Updated 2017-10-11 13:28:53 by dbohdan

The Netpbm project provides a collection of programs and a software library for converting images to and from several simple, similar image file formats, and for manipulating images in those formats (resizing, rotating, cropping them, etc.). All but one of the formats have both a binary and a particularly Tcl-friendly text-based version.

Netpbm is maintained. Version 10.47.66 was released in September 2017. It is a fork of the older, now frozen, PBM Plus.

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Discussion  edit

TV I remember using it for computer graphics work, long ago, even before I used it to convert images to the (also early) Tk compatible PPM (or PBM, summed up together as PNM) format. The PPM format I used as a student before that, it existed at least in 1986 or so, and favoured it because it basically is a raw raw data format (though there are also inefficient but editable ascii data formats) RGB pixel file with a small human readable header. To make a valid and veeery portable PPM file, the following C code can be used:
 /************* Testing PPM image creation and saving ******************/
 /* 3 bytes per pixel, binary colour format, which is widely portable. */

 #include <stdio.h>                  /* not sure needed for al unixes, */
 #include <string.h>                 /* but is fine/needed on most     */
 #include <malloc.h>

 unsigned char *im;                  /* image data                     */
 int w,h;                            /* global width and height        */

 unsigned char * createim(w,h)       /* Allocate space for an image    */
 int w,h;
    unsigned char *d;
    int x,y;
    d = (unsigned char *) malloc(3*w*h);
    for (x=0; x<w; x++)              /* And initialize it with a       */
       for (y=0; y<h; y++) {         /* double gradient pattern        */
          d[(y*w+x)*3+0] = y/40;
          d[(y*w+x)*3+1] = 0;
          d[(y*w+x)*3+2] = x/40;
    return d;                        /* Return pointer to allocated    */
 }                                   /* space in memory                */

 int writeppm(n,w,h)                 /* Do the PPM image save to file  */
 char n[];                           /* Pointer to base of image data  */
 int w,h;                            /* Supposed size of image plane   */
    FILE *fp;                        /* Lower level methods exist...   */
    fp = fopen(n,"wb");              /* attempt binary open            */
    if ((void *) fp == NULL ) return(-1);
                                     /* first write ascii PPM header   */
    fprintf(fp,"P6\n%d %d\n255\n",w,h);
    fwrite(im, 3, w*h,fp);           /* followed by binary pixel rgb   */
    fclose(fp);                      /* data.                          */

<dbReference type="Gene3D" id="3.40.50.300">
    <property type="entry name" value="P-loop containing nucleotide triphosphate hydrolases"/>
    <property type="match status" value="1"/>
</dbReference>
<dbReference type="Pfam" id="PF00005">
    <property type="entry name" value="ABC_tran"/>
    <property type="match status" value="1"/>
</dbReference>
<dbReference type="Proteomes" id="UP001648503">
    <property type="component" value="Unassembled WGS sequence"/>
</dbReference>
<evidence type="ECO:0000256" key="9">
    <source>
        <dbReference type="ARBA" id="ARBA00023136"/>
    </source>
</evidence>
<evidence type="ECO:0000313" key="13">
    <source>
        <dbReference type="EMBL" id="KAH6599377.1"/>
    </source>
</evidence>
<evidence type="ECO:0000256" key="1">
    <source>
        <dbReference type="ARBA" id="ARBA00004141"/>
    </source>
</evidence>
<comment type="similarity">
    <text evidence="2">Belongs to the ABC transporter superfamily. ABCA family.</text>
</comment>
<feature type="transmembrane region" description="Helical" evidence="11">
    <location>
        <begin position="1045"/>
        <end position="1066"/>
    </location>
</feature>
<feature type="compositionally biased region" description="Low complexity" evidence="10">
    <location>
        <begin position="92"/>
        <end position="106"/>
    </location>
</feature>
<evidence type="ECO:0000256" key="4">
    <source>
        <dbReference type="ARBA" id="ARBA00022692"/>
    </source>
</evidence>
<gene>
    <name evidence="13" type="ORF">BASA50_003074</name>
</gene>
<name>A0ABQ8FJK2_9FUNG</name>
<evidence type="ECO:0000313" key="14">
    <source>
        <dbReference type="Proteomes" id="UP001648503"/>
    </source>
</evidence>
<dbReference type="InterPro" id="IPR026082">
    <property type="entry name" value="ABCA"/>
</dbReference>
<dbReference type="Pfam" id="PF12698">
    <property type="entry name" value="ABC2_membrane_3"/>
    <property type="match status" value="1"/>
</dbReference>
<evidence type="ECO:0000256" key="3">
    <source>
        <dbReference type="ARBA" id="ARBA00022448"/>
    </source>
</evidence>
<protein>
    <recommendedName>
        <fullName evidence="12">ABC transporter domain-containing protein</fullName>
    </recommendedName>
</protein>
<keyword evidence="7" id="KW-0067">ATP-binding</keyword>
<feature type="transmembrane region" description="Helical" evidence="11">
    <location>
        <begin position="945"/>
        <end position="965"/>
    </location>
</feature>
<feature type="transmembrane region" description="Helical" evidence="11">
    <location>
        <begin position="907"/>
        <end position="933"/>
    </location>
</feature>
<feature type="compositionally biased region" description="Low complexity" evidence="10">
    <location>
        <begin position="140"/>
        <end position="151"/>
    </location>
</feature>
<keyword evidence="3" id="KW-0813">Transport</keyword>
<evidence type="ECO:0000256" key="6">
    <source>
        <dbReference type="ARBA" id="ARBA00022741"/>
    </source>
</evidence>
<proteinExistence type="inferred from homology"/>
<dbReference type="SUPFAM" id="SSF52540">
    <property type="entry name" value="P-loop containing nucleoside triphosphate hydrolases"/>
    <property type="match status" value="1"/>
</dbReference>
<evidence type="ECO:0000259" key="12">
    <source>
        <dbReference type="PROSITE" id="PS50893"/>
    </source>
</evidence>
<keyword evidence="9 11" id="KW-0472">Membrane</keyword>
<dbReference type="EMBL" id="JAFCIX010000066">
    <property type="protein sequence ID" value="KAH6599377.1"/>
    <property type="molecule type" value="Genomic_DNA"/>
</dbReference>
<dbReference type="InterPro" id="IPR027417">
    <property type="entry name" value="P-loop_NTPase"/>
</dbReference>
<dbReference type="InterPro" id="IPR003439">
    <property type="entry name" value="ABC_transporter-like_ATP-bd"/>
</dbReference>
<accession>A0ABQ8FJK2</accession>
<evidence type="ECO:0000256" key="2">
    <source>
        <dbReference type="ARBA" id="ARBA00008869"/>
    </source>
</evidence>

return(0);                       /* Be neat and don't forget to    */
 }                                   /* dealloc, too, images are major */
                                     /* potential memory leaks ...     */

 void rectangle(x1,y1,x2,y2)         /* Fill a rectangle in our global */
 int x1,x2,y1,y2;                    /* image with purpleish color     */
    int i,j;

    for (i=x1; i<x2; i++)
       for (j=y1; j<y2; j++) {
          im[(j*w+i)*3+0] = 200;
          im[(j*w+i)*3+1] = 100;
          im[(j*w+i)*3+2] = 200;

 main(argc,argv)                     /* Do the main stuff              */
 int argc;                           /* this is a short test, so no    */
 char *argv[];                       /* Arguments are used             */
    w = 1600; h=1200;                /* the size of some major screens */
                                     /* Currently also for consumers   */
    im = createim(w,h);              /* allocate and initialize an im  */
    rectangle(100,100,101,800);      /* in fact a single pixel         */
                                     /* vertical line.                 */
    writeppm("im.ppm", w,h);         /* write the image                */
                                     /* In normal C no need to free    */
                                     /* the malloced image or to       */
                                     /* return(); close files though.  */

I used to FTP these images long before webbrowsers and even the majority of bbs-es were existant or popular to view remote images, usually from a workstation to see the results of 3D computer graphics computations. Unix compress (file.ppm.Z) would help, of course, but works only when the images contain equal colour areas.

When I became aware of Tk (I guess 1992) I was pleased to be able to read accurate colour images on a canvas using PPM format images, which is a compatibility still present in the standard distribution.

The advantage over formats like gif and jpeg is that the large files simply contain all pixelmap data neatly on a row without any compression to worry about, so 8 bits for red and green and blue contain accurately what most images will be able to say. Unless you need 12 bits or more per pixel colour component, than you need TIFF or maybe something else.

Currently there is a good library cjpeg, commandline based, which suits mosts jpeg needs, and also converts to ppm as intermedeate format (djpeg) per default, because not data is lost in that format. I may be that lib is in the Tk Img extension, I think it comes from some jpeg official forum.

To read and convert to PBM related formats one may want to use the gimp [1] package, which is available for at least linux and windows.